Three and a half years ago, I self-published the novel After the War. You can download it to your Kindle for a short time for free. Go here to grab a copy.
After the War was the first story I’d ever thought of writing. It just took me years–a decade?–and many published books to get this first tale into print.
Maybe the new cover? Maybe not?
I’m offering it for free for several reasons: first, I hope readers will grab it, read it, like it and post a review; second, I’m getting ready to redo its cover and even go through the novel to see if I want to make any refinements, so think of this as a going-out-of-print (temporarily) sale; and third, it is a story with faith elements, and I’m getting ready to have another book with faith elements, Fall From Grace, released this fall by Bancroft Press.
The faith elements in After the War center on the characters of Margaret, a nun, and her sister-in-law, Paula–their struggles with religious rules and with love, both Christian and romantic, ten years after the end of World War II. Margaret (Sister Francis Marie) suffers a nervous breakdown that puts her in the psychiatric wing of Johns Hopkins, while Paula looks for ways to start pre-baptismal counseling so she can convert to Catholicism before her husband discovers she’s not Catholic, after all.
Maybe the new cover? Maybe not?
When I first wrote After the War, I had a different title in mind: The Conversion of Paula. Pretty clever, huh? Luckily, I dropped that and focused instead on a simpler title: Margaret. That changed, too.
As I pondered how to tell you more about the story, I thought maybe just sharing my note to readers at the end of it would sum it all up best. I’ve added a few details to help explain the story and left out some spoilers. After you read it, let me know which cover design you like best. Thanks in advance!
When I first penned this story, it focused exclusively on Paula and Margaret, two women whose approach to life and whose histories were almost direct opposites. Paula, despite her good upbringing, was to be a Mary Magdalene character, while Sister was something of a zealot for whom faith and religion meant rigid adherence to a set of rules. I wanted the book to be an exploration of their approach to faith, Paula’s springing from a desire to be loved and love in return, and Margaret’s coming from a desire to feel safe.
But as I wrote it and rewrote it—I started it years ago and returned to it over time—other characters called out to me to tell their stories. The nurse Kate, who ministers to Sister in Hopkins, for example, had always been a part of my tale but way in the background, her struggle with what to do with her life after accepting widowhood playing out only in relation to Sister Francis Marie’s travails.
The old cover: I’m not sure the nun picture works so well.
Dr. Kaplan’s point of view as Sister’s psychiatrist hadn’t been in early iterations of the novel, and Father Al, the priest whom Paula consults with, hadn’t made an appearance at all.
As I included more about Kate, however, I realized I had to share more about Dr. Kaplan. And I also realized I couldn’t very well write a book that touched on faith issues and not include something about the priest to whom Paula goes for baptismal instruction.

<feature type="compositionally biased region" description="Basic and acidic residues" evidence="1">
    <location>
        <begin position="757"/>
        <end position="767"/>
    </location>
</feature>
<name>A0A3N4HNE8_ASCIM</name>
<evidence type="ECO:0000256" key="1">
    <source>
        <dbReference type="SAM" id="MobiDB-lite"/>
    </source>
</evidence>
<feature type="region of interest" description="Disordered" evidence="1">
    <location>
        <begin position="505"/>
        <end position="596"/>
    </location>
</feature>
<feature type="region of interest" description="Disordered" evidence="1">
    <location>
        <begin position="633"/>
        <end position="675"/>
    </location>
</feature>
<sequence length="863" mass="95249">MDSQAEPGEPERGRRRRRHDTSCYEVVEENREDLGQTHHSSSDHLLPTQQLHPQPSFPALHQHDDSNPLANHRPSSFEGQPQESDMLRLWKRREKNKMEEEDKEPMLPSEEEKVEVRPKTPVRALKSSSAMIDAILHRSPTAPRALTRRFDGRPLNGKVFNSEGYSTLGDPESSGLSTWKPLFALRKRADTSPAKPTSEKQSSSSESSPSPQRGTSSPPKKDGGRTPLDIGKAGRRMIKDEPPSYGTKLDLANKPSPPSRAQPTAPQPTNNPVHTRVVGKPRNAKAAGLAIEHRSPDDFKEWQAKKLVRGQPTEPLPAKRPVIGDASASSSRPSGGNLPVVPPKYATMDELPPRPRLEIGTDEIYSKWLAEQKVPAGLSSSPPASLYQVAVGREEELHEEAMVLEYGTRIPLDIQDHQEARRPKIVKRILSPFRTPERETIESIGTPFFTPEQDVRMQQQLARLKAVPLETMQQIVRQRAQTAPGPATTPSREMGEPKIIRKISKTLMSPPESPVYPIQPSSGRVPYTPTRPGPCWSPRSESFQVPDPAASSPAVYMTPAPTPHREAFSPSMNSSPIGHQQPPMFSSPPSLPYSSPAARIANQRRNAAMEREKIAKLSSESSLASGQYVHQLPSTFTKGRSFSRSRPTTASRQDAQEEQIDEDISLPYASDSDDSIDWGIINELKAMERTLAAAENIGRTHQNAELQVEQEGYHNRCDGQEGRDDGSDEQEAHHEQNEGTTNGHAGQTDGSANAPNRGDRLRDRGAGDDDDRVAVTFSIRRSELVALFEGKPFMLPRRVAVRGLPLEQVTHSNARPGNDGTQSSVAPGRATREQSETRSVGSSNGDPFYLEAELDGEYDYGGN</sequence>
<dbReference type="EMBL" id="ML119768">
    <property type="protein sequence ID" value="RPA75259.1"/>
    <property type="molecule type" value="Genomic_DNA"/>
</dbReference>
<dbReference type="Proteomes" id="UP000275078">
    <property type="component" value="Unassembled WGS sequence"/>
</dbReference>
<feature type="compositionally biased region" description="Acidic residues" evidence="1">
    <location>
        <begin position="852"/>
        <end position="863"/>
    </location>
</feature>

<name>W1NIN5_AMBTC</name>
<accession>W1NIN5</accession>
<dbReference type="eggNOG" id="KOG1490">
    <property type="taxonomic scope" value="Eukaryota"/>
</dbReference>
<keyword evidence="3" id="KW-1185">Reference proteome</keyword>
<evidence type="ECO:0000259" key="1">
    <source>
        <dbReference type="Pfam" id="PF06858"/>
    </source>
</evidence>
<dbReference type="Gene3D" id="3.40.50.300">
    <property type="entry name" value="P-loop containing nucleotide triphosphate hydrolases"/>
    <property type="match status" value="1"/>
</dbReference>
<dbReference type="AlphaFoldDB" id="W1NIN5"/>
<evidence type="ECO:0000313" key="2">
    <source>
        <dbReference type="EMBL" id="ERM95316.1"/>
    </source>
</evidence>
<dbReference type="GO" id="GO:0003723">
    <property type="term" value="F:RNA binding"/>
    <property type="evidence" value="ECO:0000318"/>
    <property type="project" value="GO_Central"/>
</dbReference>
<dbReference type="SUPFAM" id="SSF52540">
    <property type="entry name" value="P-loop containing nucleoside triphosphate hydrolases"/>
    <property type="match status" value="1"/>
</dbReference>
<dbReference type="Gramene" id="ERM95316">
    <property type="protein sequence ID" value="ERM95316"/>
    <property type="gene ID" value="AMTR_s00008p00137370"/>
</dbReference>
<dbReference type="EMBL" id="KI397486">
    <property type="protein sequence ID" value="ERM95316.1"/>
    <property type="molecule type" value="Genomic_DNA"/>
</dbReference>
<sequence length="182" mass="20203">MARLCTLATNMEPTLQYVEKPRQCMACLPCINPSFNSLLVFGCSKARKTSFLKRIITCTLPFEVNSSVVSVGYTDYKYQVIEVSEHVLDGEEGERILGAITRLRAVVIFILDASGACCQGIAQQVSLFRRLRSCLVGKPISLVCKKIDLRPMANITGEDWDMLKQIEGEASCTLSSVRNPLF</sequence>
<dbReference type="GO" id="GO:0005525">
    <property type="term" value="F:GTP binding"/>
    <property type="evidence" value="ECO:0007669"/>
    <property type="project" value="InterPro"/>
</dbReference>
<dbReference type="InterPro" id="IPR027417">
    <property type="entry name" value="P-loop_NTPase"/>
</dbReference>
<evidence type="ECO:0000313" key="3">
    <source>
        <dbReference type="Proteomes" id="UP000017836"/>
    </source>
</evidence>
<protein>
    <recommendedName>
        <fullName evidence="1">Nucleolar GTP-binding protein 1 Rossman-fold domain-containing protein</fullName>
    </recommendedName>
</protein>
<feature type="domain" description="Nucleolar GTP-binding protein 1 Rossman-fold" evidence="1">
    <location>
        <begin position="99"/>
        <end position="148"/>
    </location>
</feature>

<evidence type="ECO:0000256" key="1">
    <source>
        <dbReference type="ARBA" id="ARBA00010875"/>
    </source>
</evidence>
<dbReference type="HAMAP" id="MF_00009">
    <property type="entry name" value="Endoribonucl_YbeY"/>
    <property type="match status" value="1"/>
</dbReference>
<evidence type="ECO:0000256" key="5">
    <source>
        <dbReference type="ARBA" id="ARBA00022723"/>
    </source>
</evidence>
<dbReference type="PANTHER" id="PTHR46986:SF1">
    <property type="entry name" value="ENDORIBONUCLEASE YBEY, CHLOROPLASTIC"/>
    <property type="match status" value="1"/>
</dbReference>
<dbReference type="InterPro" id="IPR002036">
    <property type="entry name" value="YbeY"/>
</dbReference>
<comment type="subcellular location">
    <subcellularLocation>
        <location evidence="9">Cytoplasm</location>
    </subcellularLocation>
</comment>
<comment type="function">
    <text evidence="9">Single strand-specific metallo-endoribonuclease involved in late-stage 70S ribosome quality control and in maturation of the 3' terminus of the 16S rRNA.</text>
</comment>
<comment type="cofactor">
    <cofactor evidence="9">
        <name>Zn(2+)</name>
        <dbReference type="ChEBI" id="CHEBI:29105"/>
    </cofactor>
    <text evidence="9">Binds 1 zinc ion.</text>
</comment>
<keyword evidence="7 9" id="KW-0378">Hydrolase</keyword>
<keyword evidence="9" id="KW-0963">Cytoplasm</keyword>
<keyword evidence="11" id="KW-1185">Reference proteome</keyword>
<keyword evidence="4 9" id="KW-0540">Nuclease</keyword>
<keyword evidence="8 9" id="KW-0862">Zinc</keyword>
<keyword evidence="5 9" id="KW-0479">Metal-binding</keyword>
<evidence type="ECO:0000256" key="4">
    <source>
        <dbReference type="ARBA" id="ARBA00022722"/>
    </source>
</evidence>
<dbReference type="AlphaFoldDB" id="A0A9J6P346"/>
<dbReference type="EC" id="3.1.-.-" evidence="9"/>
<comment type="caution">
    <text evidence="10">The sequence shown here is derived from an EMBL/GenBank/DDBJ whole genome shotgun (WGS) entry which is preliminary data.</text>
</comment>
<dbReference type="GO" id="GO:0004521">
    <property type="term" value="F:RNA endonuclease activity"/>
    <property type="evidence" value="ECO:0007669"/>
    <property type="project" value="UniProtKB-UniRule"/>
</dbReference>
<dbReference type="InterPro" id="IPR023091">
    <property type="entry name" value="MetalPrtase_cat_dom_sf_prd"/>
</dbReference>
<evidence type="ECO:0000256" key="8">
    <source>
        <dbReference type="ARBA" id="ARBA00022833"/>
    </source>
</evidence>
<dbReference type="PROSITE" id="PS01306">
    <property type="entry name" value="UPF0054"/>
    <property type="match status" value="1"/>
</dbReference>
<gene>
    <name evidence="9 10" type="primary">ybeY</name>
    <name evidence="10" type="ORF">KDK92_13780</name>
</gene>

This is when the book’s overarching theme deepened and diverged from my original goal. My initial objective, in fact, became less attainable for me as I realized I didn’t want to write a theological discussion on faith and certainly didn’t feel qualified to pen one even if my inclination was there. I wanted to show how ordinary people dealt with the doubts and assumptions about their faith, if they had any at all. I wanted to show them wrestling with their beliefs as many do today.
Each had had their faith tested, in large and small ways. But in some way, each test was related to…the war.
All the characters had, in some significant way, been affected by the war. As I wrote their stories, the book became about that effect and their reactions, their accommodations to life after the war. Intertwined is the story of faith, but binding it all together is that “after the war” theme.
When I realized this was what I was writing, I thought, “of course.” As a Baby Boomer, I grew up in the late 1950s and 1960s. World War II was still a tangible event, still something that hung over my parents’ lives and that of my friends’ parents, as well. My father’s army uniform (he served in the Philippines after the bombs were dropped) hung in our basement. He’d met my mother when he was stationed at a camp near her Indiana home. My friends’ fathers had served, some in combat. I often felt, in fact, that those years were like a long, warm summer after a bitter cold—and deadly—winter. I might not have experienced the war, but I lived through the collective sigh of relief afterward.
So the “after the war” theme felt natural and real to me, as much a part of this story as Paula’s struggles with love or Margaret’s wrestling with her vocation.
A few words about Margaret’s convent life: I researched the life of nuns in various convents as I wrote this story, and I’m very grateful to Sister Ann Marie Slavin, OSF, for her insights and help. My research provided me with bits and pieces of the convent life in which I wanted to place Margaret. But the Order of Sisters in my novel, as well as their specific Rule, is entirely fictional, and not based on any particular convent or its Rule.
So, that’s the story! I hope you pick up a free copy and enjoy this story, the first one I ever contemplated writing.
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